Guide to "LEAD" Shooting moving targets.

Discussion in 'Hog Hunting Tactics & Tips' started by TEXASLAWMAN, Nov 20, 2014.

  1. TEXASLAWMAN

    TEXASLAWMAN TEXAS LSB TURKEY BUZZARD PRESERVATION SOCIETY SUS VENATOR CLUB LoneStarBoars Supporter TEAM OinK

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    Yes most thermal scopes are at least 2x but I usually use the 3x or 4x
     
  2. Richard Teague

    Richard Teague New Member

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    Afraid to watch the video, might cause me to figure out why I hit running animals so well. When I was much younger I shot a lot of running jackrabbits and somehow figured out how to make tough running shots without even thinking about it.
     
  3. Tbar

    Tbar New Member

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    My shots are from a fixed position 200 yard from the feeder.

    A friend of mine calculated my hogs would hit 30mph burst speed in short order.
    It takes ~ .25 second for my projectile to get there.
    Thus my lead needs to be 11 feet or ~3 pig lengths.

    I still have not mastered that lead yet.
     
  4. Brian Shaffer

    Brian Shaffer Pro Staff Third Coast Thermal SUS VENATOR CLUB LoneStarBoars Supporter

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    I wish it was that simple. I can visually see hogs running at 3 different speeds and the distinction between the three can't always be grouped in MPH. The low speed run is a trot where they are just moving away and don't seem to understand what it going on. There is a mid speed run where they appear to be fleeing, but not actually reacting like they are about to die. They are just moving away from danger, quickly. Then there is the balls-to-the-wall 30 mph run where they feel directly threatened like they are being chased.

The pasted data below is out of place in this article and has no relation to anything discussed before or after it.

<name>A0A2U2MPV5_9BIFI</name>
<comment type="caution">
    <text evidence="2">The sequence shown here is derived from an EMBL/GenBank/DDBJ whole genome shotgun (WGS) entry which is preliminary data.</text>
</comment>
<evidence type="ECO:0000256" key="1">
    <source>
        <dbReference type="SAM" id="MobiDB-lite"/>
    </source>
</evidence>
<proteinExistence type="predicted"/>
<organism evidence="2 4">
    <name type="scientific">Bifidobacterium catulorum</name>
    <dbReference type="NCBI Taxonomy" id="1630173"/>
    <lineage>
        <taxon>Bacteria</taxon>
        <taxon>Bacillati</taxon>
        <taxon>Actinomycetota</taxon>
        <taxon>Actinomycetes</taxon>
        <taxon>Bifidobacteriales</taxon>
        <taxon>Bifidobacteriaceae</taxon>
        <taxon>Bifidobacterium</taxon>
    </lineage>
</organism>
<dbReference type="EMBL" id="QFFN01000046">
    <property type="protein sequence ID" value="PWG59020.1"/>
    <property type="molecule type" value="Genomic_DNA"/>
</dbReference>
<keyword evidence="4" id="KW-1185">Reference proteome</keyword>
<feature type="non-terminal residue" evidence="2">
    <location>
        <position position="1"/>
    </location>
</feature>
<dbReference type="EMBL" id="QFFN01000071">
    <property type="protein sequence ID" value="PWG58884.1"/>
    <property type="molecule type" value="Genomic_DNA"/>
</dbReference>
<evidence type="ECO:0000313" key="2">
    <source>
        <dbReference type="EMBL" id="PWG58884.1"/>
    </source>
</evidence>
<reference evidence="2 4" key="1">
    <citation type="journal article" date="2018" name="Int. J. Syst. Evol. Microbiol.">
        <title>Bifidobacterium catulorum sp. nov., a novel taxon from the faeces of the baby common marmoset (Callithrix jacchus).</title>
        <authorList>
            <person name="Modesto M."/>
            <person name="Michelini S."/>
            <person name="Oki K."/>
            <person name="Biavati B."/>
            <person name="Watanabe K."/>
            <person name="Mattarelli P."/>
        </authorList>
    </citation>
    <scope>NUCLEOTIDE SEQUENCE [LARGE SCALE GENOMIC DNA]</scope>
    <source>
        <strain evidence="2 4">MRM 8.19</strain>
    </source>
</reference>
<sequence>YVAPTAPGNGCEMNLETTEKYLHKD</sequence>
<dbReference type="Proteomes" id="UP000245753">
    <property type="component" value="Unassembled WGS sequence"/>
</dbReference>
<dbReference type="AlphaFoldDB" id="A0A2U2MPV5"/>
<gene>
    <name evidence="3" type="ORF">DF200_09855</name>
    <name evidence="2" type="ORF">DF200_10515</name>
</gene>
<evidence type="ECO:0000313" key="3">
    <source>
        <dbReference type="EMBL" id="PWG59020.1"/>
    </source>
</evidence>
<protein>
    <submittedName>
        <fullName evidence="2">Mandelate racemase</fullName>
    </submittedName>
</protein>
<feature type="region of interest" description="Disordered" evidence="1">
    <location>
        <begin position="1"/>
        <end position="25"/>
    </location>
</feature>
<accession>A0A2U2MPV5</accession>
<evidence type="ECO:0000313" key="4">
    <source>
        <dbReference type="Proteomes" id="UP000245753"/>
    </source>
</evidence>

When you shoot at them, the don't always go from zero to flat out full speed. That is part of the problem. On top of that, they don't always run at a constant speed once they start running.

    Then there is the problem of vertical changes. Hogs often have a lot of vertical change when they run fast. Depending on the timing of the shot and how much change is being produced, your head level shot could impact at belly level.

    It is going to take practice. It would probably be beneficial if you tried to learn from a shorter distance.
     
  5. Richard Teague

    Richard Teague New Member

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    If I'm shooting around cattle or houses I don't take running shots but if the field is wide open I will burn ammo! The longest running shot I took on a hog was a spotted 200 pounder running flat out up a hill toward the timber. I pulled my 7x57 out of the case jacked a round in and rolled that hog. Range around 200 yards and I fired just as my crosshairs were a hog length in front. I was swinging the rifle faster than it looked like the hog was traveling and did not stop my swing. It was one of the cool looking rolling end over end hits in front of witnesses. It could have been luck but I was shooting at that hog, he was the only one in sight!
     
    Tbar likes this.

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